Feasibility of shorter hours examined in Timewise and Bectu Vision research
Implementing shorter working days would increase production costs by just 4% on scripted shows, according to new research.
Timewise, a consultancy specialising in flexible work, and Bectu Vision, which offers skills development to crew based in Scotland, undertook a survey of 812 people working across scripted to set out the feasibility of implementing an eight-hour work day.
The study was funded by BBC drama commissioning, Screen Scotland and The Film and TV Charity and was undertaken before the US labor strikes last year.
While shorter days would lengthen production and post-production by around two weeks, the report indicated that crew would be supportive of this. Some 41% of respondents cited a better work-life balance as their top priority and said they would be willing to take a cut in pay proportionate to the shorter hours worked.
Only 10% of those polled cited income as their top priority, which flies in the face of assumptions among industry leaders cited in the report as suggesting that crew are motivated primarily by money.
Emma Stewart, co-founder of Timewise and who led on the report, said that the report exposes many “myths and assumptions” about what is most important to crew.
“What became clear from the survey is that, while people want to earn a decent income, if they’ve been on a significant number of productions where they have worked excessive hours, the trade-off between a better work-life balance and compromising on income is real. People are prepared to do that and want to do that,” she explained.
While the 10-hour maximum work day agreed by Pact and Bectu last year addressed the issue of long days, a whopping 98% of respondents said they are interested in a shorter working day, with 71% of these people stating they would still be interested even if it impacted their daily rate. The survey reports that this would lead to crew cost savings of between 2% to 5%.
Drawing on the Swedish model, Stewart and her team designed a framework for an eight-hour day and shadowed two Band A productions to find out how feasible implementation would be.
The report suggested three takeaways for commissioners to undertake in order to consolidate its findings.
The first is that commissioners and wider funders address the gap in practical experience of a shorter working day by funding a production where the shorter day would run across all departments. This should be documented and include a review of the final cost and potential savings.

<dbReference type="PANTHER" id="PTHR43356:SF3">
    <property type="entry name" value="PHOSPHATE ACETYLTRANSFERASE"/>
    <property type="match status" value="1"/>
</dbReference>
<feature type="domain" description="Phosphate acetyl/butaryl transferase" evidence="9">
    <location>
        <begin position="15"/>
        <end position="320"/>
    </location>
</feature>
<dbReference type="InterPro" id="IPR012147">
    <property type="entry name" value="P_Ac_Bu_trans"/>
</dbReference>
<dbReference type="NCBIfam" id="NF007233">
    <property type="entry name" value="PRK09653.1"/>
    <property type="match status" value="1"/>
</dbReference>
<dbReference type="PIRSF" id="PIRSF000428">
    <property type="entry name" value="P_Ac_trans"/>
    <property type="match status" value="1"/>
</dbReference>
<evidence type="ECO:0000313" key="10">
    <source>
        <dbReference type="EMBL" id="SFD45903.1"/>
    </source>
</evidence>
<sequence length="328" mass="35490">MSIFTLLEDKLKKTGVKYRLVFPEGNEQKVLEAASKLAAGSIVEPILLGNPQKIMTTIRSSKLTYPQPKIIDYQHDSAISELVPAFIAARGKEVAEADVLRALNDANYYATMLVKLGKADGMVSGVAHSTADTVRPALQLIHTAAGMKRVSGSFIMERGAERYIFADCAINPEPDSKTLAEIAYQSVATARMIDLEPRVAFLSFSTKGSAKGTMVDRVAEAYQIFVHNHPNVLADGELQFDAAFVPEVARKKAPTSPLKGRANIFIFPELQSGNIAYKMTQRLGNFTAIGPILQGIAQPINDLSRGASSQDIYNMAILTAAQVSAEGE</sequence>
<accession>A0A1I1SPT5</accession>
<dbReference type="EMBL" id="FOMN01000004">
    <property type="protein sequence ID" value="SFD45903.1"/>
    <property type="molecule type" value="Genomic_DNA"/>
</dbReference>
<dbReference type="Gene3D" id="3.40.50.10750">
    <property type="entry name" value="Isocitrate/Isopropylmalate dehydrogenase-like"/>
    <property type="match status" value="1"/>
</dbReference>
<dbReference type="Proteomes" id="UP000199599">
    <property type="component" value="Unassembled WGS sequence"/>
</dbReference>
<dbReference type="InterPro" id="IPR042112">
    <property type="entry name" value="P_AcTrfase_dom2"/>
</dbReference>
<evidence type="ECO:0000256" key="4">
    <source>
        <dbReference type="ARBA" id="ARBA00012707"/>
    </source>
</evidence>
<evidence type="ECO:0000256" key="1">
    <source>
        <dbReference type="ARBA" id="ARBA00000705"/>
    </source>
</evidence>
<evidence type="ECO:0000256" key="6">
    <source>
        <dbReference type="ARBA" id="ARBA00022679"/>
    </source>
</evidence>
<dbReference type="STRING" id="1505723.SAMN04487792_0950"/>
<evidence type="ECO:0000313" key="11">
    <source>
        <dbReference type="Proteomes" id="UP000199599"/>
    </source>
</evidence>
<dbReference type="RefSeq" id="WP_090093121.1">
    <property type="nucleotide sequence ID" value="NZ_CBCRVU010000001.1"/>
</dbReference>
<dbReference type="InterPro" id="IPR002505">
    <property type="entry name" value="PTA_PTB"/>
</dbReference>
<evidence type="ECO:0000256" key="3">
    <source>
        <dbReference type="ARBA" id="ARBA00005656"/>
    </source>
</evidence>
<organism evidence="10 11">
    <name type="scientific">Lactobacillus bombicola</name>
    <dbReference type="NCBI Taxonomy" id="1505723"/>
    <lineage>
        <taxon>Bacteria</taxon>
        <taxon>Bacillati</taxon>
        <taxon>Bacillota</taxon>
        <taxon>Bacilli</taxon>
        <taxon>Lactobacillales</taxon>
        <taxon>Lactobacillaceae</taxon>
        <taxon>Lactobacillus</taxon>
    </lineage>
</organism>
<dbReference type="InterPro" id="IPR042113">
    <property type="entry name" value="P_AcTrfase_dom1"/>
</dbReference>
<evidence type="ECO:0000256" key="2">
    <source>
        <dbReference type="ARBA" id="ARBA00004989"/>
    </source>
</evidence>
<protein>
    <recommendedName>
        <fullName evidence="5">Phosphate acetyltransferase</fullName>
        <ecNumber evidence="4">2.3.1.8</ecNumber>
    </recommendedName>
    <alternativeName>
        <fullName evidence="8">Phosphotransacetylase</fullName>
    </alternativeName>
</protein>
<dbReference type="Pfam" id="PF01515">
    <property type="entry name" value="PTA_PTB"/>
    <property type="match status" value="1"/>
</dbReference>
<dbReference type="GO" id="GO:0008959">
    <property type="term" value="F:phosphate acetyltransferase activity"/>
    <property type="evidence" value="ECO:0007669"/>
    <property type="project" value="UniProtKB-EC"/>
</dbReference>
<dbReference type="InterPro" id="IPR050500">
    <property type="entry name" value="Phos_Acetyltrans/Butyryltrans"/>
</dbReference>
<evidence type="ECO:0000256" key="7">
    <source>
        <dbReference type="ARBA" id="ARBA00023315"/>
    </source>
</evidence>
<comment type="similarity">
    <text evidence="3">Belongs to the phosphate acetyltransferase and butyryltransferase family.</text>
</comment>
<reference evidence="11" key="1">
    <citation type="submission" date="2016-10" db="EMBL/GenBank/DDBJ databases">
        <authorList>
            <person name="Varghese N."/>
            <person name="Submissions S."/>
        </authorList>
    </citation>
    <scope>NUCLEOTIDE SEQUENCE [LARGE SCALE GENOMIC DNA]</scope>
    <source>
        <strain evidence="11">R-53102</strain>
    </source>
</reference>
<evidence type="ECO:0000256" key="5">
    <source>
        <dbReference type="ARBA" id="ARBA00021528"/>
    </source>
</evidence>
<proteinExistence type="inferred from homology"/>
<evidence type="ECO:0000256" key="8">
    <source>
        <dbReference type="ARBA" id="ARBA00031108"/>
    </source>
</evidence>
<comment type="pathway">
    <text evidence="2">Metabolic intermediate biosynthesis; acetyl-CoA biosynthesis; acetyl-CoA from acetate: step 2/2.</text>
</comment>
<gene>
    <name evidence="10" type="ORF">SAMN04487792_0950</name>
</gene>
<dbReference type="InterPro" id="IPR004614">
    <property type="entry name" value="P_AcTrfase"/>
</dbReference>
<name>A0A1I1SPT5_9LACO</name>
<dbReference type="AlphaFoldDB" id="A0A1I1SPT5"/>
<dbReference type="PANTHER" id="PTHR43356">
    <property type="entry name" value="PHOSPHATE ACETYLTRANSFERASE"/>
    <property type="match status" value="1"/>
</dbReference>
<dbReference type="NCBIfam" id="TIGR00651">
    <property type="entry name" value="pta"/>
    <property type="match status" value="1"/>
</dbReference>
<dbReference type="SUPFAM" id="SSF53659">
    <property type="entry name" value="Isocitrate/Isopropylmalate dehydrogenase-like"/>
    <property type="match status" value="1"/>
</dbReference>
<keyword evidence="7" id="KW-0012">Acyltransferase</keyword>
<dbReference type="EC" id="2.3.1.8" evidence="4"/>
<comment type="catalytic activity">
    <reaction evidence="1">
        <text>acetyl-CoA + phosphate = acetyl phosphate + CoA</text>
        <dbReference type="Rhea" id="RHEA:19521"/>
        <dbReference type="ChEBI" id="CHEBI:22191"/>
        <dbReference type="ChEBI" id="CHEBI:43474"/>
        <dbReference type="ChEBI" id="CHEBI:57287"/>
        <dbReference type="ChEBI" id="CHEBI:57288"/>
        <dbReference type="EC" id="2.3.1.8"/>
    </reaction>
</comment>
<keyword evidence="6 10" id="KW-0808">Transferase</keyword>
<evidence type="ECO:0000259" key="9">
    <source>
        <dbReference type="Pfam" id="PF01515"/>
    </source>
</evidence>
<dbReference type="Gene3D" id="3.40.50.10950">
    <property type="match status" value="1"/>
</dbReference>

The second recommendation is to improve planning in the pre-production stage, with initiatives such as earlier meetings with writers leading to scripts to be locked-in well ahead of principal photography, as well as the first assistant director onboarding earlier to drive efficiencies in the schedule.
Finally, once the production has wrapped, commissioners should share their experiences with the wider industry, in order to “open and own” the conversation and challenge current behaviours. Stewart said that if shorter hours are to be implemented it needs to be a cultural change driven from the top down.
Stewart also said that although the report is focused on scripted, the blueprint can be trasnferable to the unscripted space.
One of the key barriers to change outlined in the report is the embedded mindset of “if it doesn’t hurt it doesn’t work” which is exacerbated by the freelance nature of crew, who feel they cannot push back on the long hours culture for fear they will be replaced.
The report highlighted that, while no team or individual argued against the possibility of implementing shorter working days, it is “no one’s priority” to do so. It also noted that there is a stigma around open dialogue that questions the status quo, which must be rectified.
Stewart said that the biggest challenge to changing this mindset is the lack of an example to go by; she hopes that the roadmap set out in the report will operate as a “North Star” for industry decisionmakers.
“When you’re in a competitive market, in a tough industry with a big pipeline of people wanting to come into it and you’re working in really intensely, there are very few moments to stop and reset and try something different,” she explained.
“Although there are some amazing organisations that offer support such as industry bodies, the unions, etc., there’s been a lot of debate around this as a problem, but there aren’t examples of an alternative way.”
She also highlighted the many myths that are held among departments, where one team may react positively to shorter working hours, but indicate another team may not be able to do so for a multitude of reasons. She hopes that the research galvanises crew to come together to speak about the
“Everybody thinks it’s going to cost a fortune and it’s just not viable. We wanted to disprove those assumptions,” Stewart continued.
“You hear it all the time ‘There’s no other way, we can’t do anything else with the budgets we’ve got’. And everybody points to everyone else to say, ‘I could do it [work shorter hours], but they can’t do it’. And that was really interesting on set, that thing of it’s everyone else’s problem.”
Tiewise and Bectu Vision are now pulling together a wider commissioners’ group to explore how to take the roadmap forward.
Stewart said: The next step is for one of the broadcasters gets behind it and then we sit in a room with a commissioner and a production company, and we model it. We build it for real, and then we document it and then we share that learning. Then we hope that gets picked up and rolled out.”